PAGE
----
A psychiatric evaluation for TMS is essential to determine if transcranial magnetic stimulation is the right option for a patient. Developed in the 1980s, TMS devices send magnetic pulses into your brain, targeting areas like the prefrontal cortex that regulates mood.Stimulating neurons in the brain leads to the release of serotonin, a neurotransmitter that regulates…
Who Is at Risk for Developing an Opioid Addiction?
An opioid addiction happens when an individual relies on opioids. This can cause many health and mental problems and can lead to death. According to the National Institute on Drug Abuse, about 21 to 29% of individuals who are prescribed opioids for pain misuse them. This can include taking more than prescribed. Read on to learn more about who is at risk.
Risks for developing an opioid addiction
Anyone who is taking a prescription that is an opioid will risk developing a tolerance to this medication. It only takes a short amount of time to become used to this type of medication. After the body has become used to the medication, the user will need to take more of the medication to get the same effect. According to the Centers for Disease Control (CDC), it only takes about five days of normal use of opioids before the risk for dependency increases.
According to the Addiction Center, there were more than 200,000 deaths from prescription opioids between 1999 and 2016 in the United States. During this time period, the deaths from prescription opioids increased by more than 500%. A few groups had the highest rates of overdose. These include:
- People between the ages of 18 and 25
- Non-Hispanic white people and Native Americans
- People who live in states such as West Virginia, Maryland, Ohio, Indiana, and New Hampshire
Many people who had an overdose first got the pills through a health care provider. However, others got the pills from friends or family members.
Reducing the risk of an opioid addiction
The good news is that there are ways that individuals can avoid opioid addictions, for both themselves and others. If possible, patients should avoid opioid medications in the first place. However, if these medications are necessary, then patients should only take the medications as prescribed by the doctor.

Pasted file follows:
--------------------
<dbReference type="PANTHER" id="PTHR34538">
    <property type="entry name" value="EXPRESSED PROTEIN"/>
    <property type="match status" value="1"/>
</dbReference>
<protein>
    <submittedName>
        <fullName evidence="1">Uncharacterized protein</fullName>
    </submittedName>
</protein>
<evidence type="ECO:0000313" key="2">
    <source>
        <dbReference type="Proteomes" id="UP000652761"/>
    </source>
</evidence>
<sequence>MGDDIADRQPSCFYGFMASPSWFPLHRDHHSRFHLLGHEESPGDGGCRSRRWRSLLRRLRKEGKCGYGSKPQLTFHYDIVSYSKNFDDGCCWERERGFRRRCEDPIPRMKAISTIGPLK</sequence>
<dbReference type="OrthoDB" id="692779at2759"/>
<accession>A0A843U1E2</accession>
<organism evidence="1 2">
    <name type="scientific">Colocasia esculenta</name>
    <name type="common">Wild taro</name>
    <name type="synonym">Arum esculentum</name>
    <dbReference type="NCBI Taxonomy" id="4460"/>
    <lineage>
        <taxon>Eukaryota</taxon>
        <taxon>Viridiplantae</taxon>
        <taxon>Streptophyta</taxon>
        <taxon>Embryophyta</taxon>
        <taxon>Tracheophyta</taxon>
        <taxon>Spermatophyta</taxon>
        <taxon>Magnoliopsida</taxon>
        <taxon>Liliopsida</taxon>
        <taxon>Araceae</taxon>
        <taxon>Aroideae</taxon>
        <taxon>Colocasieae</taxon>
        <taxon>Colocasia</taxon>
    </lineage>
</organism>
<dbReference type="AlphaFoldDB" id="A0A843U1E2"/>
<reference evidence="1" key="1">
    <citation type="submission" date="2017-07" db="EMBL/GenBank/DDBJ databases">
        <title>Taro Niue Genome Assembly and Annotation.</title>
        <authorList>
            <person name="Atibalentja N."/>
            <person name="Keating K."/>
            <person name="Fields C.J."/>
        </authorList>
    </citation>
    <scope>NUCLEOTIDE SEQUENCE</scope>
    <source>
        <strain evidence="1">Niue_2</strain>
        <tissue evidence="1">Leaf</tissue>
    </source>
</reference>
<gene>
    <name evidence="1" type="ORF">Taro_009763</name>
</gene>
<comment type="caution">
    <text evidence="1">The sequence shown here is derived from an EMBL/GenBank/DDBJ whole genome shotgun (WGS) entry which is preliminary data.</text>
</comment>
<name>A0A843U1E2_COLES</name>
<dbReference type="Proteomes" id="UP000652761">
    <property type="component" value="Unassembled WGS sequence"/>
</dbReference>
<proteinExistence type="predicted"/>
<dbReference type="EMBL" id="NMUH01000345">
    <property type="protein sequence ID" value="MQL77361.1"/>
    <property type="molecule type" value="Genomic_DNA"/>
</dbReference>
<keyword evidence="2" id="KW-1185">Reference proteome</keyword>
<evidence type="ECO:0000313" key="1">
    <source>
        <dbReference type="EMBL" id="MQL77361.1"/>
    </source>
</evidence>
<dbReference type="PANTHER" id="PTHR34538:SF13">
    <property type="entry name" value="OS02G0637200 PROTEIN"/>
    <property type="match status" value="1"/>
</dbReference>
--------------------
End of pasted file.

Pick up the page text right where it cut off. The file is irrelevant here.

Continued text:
It is extremely important never to take more medication per dose than the doctor instructed. Patients should also never take the doses more often than instructed. Instead, patients should call the doctor if the pain is getting worse. The doctor can treat the underlying problem if possible.
Because opioid medications can cause serious side effects if the patient mixes them with other medications, patients should never mix these medications with other medications. This includes sleeping pills, alcohol, controlled substances or illegal substances.
Patients should store the medications in a safe place where pets and children cannot get to it. It is also important for patients to avoid sharing any opioids with others, even if the others are taking the same medication. Any unused medication should be quickly and properly disposed of.
Get help for an opioid addiction
Anyone who is taking a prescription opioid can be at risk for developing an opioid addiction. If you suspect that you or a loved one have an opioid addiction, it is important to seek medical attention. There are ways to fight an addiction, including medications and rehabilitation.
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